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Triumphant but exhausted, members of the armed forces have finished their thousand-mile charity speed march across the country.
The 20 members of March for Honour, a fundraiser for the Royal British Legion, were applauded on the steps of London's Royal Albert Hall (Thurs Nov 11th).
It was here that their seven-day trek culminated, under a dark and drizzly November sky.
The marchers - five from each of the Royal Marines, Army, RAF and Navy - hope to have smashed their £1 million fundraising target, once all donations have been counted.
Lance Corporal Ram Patten, a Royal Marine who came up with the idea for the march, said the public had been behind him and his comrades every step of the way.
"I'm still in shock at the moment. It hasn't sunk in yet. I'm still trying to digest what's happened.
"We had an overwhelming amount of support from the general public. It surpassed my expectations throughout.''
L/Cpl Patten was diagnosed with post-traumatic stress disorder on his return from Afghanistan in 2007 and wanted to thank the Legion for the financial help it had given him, he said.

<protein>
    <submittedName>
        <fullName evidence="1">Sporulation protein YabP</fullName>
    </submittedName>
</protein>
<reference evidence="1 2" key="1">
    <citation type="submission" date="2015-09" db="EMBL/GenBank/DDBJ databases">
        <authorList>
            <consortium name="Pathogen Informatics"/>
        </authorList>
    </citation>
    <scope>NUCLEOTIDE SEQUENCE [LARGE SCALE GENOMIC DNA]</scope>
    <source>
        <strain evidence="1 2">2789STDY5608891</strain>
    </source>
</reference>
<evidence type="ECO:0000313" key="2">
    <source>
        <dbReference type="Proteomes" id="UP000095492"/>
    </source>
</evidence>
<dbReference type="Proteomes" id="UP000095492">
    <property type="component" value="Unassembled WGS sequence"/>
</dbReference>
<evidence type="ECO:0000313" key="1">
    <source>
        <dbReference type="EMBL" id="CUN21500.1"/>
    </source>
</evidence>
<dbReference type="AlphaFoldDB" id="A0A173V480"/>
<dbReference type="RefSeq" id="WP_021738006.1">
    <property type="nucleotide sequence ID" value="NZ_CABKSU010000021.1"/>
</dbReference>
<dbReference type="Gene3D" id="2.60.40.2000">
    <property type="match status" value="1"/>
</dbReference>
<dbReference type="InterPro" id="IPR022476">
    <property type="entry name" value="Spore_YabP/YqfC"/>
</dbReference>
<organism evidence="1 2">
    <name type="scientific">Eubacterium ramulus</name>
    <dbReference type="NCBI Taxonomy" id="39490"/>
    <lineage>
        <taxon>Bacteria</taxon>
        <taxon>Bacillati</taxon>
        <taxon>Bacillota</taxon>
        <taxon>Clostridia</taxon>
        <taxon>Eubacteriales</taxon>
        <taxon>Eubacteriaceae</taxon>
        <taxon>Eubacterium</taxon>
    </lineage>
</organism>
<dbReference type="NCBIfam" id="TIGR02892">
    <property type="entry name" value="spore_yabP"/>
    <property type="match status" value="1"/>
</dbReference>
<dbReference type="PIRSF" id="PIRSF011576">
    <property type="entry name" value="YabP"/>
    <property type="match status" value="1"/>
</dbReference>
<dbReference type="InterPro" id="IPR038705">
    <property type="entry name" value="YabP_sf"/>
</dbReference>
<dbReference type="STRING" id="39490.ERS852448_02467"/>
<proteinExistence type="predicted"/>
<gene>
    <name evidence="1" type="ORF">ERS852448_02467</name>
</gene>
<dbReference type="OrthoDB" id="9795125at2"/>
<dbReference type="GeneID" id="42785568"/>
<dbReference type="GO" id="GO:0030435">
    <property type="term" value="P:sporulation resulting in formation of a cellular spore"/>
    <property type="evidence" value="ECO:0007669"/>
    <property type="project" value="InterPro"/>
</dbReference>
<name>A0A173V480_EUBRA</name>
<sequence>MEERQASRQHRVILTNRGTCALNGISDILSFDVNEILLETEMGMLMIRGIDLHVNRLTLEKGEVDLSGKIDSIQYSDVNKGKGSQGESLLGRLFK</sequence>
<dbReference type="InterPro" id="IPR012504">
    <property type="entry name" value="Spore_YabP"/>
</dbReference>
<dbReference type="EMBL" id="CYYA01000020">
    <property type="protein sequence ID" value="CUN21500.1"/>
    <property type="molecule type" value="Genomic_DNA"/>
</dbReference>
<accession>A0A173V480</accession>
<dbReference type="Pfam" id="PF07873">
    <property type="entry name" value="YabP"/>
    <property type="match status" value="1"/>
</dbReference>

Sergeant Leigh Hobson, captain of the RAF team on the march, said:
"It was very, very hard, the mileage, as much as you train and no matter how fit you are.
"But having lost comrades in Iraq and Afghanistan, it's the least I can do.''
The marchers had taken with them a Book of Remembrance bearing the names of every member of the armed forces killed in action since the Second World War.
The book was given to them by Prince Harry in Wootton Bassett, Wiltshire, on Tuesday as he opened a Field of Remembrance not far from the airfield where the bodies of British troops killed in Afghanistan are repatriated.
Tonight, the marchers delivered the book to Lieutenant General Sir John Kiszley, national president of the Royal British Legion, at a reception at the Hall.
The tiring trek began on November 4 with each of the teams starting in different locations.
A group from the Royal Navy began at HMS Victory in Portsmouth Historic Dockyard, the Royal Marines started at Plymouth Hoe, the RAF set off from the war memorial in Stamford, Lincolnshire, and the Army marched from Cardiff Castle.
Each team member marched in full military uniform and carried packs weighing more than 40lb.
The different forces united at Wootton Bassett and marched through the Berkshire towns of Newbury and Windsor before reaching the capital.
The Royal British Legion's director of national events and fundraising, Russell Thompson, said:
"March For Honour encapsulates what we are all about.
"The funds raised from March For Honour and the 2010 Poppy Appeal will fund our vital welfare and rehabilitation work for the armed forces community.''